In time for Easter, the tomb believed to be that of Jesus has been restored in a multi-million dollar renovation, with pilgrims able to see for the fist time the bare stone of the ancient burial cave.
The Church of the Holy Sepulchre in Jerusalem's Old City was identified as the site of Jesus's crucifixion and burial by representatives of the Roman emperor Constantine, in AD 326.
The church is visited by hundreds of thousands of pilgrims every year and its ownership and maintenance is shared in a complex arrangement between the Armenian, Greek Orthodox and Catholic Churches.
This year, all three denominations unusually share the same Easter, on 16 April.
The Church has been undergoing restoration work after being damaged by many years of exposure to humidity from condensation from the breath of visitors, and thermal stress caused by candles burning for hours nearby.
Now, an iron cage built around the shrine by British authorities in 1947 to shore up the walls from the black soot on the shrine's stone façade from decades of pilgrims lighting candles, has been removed.
The old shrine is believed now to be stable for the first time in 200 years.
'If this intervention hadn't happened now, there is a very great risk that there could have been a collapse,' Bonnie Burnham of the World Monuments Fund (WMF) said. 'This is a complete transformation of the monument.'
The WMF provided an initial $1.4 million for the $4 million restoration, thanks to a donation by the widow of the founder of Atlantic Records. Jordan's King Abdullah II and the Palestinian President Mahmoud Abbas also contributed around 150,000 euros each, along with other private and church donations, Burnham said.
The shrine needed urgent attention after years of exposure to the candle smoke, water and humidity.
In 2015, Israeli police briefly shut down the building after Israel's Antiquities Authority deemed it unsafe. Repairs began in June 2016.
A restoration team from the National Technical University of Athens stripped the stone slabs from the shrine's façade. The team then patched up the internal masonry of the shrine, injecting it with tubes of grout for reinforcement.
Each stone slab was cleaned before being put back in place.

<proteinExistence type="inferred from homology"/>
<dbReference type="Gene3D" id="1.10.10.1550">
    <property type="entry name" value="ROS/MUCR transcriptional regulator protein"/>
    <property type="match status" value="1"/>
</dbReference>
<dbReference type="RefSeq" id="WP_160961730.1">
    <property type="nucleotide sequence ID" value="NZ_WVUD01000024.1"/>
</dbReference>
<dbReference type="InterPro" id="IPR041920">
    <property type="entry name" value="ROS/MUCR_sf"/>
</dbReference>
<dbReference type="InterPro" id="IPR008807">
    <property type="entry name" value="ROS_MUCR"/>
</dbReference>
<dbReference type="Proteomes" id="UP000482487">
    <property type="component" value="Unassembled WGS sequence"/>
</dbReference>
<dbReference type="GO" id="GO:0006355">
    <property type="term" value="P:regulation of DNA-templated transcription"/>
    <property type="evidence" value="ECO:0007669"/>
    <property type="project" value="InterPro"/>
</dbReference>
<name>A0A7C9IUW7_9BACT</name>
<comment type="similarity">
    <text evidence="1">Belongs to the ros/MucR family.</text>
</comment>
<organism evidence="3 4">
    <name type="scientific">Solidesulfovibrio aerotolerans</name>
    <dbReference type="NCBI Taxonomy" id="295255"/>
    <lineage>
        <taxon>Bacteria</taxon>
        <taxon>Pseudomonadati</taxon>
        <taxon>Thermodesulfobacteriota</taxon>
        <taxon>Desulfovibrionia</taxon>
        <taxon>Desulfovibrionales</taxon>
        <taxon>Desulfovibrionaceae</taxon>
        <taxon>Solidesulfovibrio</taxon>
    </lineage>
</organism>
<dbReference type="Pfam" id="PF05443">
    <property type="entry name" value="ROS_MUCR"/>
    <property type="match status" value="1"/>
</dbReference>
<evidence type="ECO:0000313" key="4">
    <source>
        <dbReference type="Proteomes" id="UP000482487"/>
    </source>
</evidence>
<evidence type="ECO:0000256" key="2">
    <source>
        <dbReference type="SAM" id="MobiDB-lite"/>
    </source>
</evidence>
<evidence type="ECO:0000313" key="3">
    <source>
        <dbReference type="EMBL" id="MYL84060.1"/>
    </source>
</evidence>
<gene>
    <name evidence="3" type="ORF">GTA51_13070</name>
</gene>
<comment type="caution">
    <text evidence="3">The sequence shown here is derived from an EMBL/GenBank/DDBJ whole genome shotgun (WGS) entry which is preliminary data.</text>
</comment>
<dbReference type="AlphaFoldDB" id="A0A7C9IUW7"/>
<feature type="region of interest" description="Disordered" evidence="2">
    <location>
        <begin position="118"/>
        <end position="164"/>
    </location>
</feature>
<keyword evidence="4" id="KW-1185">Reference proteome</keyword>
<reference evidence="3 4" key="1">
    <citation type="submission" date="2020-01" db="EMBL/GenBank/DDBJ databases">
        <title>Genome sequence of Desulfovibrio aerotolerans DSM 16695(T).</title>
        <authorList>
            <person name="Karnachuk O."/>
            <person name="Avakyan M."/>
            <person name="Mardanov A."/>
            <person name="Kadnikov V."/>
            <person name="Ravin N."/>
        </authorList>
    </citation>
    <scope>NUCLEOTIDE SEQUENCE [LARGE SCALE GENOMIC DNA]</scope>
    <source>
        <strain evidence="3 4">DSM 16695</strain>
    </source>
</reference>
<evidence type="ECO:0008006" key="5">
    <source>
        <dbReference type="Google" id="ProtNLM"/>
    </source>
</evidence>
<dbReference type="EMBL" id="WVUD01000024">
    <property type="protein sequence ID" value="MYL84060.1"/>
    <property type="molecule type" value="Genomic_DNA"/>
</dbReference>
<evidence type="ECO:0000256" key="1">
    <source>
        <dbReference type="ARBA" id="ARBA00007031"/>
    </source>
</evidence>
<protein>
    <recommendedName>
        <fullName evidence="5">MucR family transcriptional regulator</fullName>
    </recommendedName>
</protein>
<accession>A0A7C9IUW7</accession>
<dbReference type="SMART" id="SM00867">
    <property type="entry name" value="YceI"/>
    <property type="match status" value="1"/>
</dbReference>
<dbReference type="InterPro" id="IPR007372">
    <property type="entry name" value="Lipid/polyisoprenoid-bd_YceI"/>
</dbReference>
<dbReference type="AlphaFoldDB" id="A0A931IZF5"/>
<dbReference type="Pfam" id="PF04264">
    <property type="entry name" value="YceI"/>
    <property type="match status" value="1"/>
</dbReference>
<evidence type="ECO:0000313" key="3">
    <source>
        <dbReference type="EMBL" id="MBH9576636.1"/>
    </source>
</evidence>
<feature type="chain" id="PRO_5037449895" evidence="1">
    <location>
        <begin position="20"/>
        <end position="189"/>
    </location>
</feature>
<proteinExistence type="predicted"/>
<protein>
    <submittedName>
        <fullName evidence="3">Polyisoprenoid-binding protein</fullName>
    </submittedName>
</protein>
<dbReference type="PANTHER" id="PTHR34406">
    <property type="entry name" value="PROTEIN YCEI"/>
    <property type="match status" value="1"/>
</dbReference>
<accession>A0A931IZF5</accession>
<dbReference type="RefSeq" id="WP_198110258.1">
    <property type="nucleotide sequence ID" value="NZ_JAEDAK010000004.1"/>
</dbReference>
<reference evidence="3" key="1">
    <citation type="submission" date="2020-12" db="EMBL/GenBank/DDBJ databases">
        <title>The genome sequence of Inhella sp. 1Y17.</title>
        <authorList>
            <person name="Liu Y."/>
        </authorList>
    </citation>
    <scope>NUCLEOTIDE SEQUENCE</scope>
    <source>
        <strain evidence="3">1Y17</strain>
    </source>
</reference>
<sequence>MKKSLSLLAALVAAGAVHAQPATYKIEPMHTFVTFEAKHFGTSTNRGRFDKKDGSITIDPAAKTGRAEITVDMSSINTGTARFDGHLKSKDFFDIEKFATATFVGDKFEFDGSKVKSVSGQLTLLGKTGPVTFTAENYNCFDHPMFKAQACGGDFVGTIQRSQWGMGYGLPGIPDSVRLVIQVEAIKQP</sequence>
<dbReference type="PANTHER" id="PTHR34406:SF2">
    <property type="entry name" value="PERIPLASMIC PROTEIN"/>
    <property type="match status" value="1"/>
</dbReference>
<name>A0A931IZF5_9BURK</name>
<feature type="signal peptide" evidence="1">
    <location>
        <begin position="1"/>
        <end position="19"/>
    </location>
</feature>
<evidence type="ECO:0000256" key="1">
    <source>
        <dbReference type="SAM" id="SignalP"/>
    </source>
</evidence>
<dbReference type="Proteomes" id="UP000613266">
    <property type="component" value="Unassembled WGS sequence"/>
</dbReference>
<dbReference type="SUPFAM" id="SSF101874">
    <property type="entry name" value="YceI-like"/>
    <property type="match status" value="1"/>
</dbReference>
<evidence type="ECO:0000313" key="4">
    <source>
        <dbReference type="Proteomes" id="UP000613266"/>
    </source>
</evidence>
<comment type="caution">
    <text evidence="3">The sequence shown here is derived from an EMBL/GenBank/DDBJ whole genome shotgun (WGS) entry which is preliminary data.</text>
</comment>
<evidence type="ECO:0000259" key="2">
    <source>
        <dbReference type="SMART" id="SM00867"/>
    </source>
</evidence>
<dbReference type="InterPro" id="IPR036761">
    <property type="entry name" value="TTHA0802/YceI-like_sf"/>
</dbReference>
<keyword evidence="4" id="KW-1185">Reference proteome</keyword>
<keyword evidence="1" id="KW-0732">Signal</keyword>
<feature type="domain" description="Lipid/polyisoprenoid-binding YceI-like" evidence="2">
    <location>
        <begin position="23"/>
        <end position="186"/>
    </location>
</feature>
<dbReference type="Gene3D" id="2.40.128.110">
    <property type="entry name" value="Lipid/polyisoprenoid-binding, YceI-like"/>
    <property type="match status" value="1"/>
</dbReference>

Titanium bolts were inserted into the structure for reinforcement, while frescos and the shrine's painted dome were renovated.
In October, the team entered the inner sanctum of the shrine and temporarily slid open an old marble layer covering the bedrock where Jesus' body is said to have been placed.
Below the outer marble layer, a white rose marble slab engraved with a cross was revealed, which the team dated to the late Crusader period of the 14th century.
Beneath that marble slab was an even older, grey marble slab protecting the bedrock, and mortar on the slab dates to the 4th century, when Constantine ordered the Church to be built.
The team has now cut a small window from the shrine's marble walls for pilgrims to see the bare stone of the ancient burial cave.
'It seems we are in front of levels of history that are validated,' said Antonia Moropoulou, who supervised the restoration.
The team is currently dismantling the work-site ahead of a ceremony tomorrow to mark the completion of the renovation, in the presence of Ecumenical Patriarch Bartholomew I, who is the spiritual leader of the world's Orthodox Christians, and a representative of Pope Francis.
Violence between the denominations has traditionally broken out inside the Church, and Moropoulou hopes the restoration work will usher in a 'new era' of cooperation.
'Here is a monument that has been worshipped through the centuries, and will be worshipped forever,' said Moropoulou.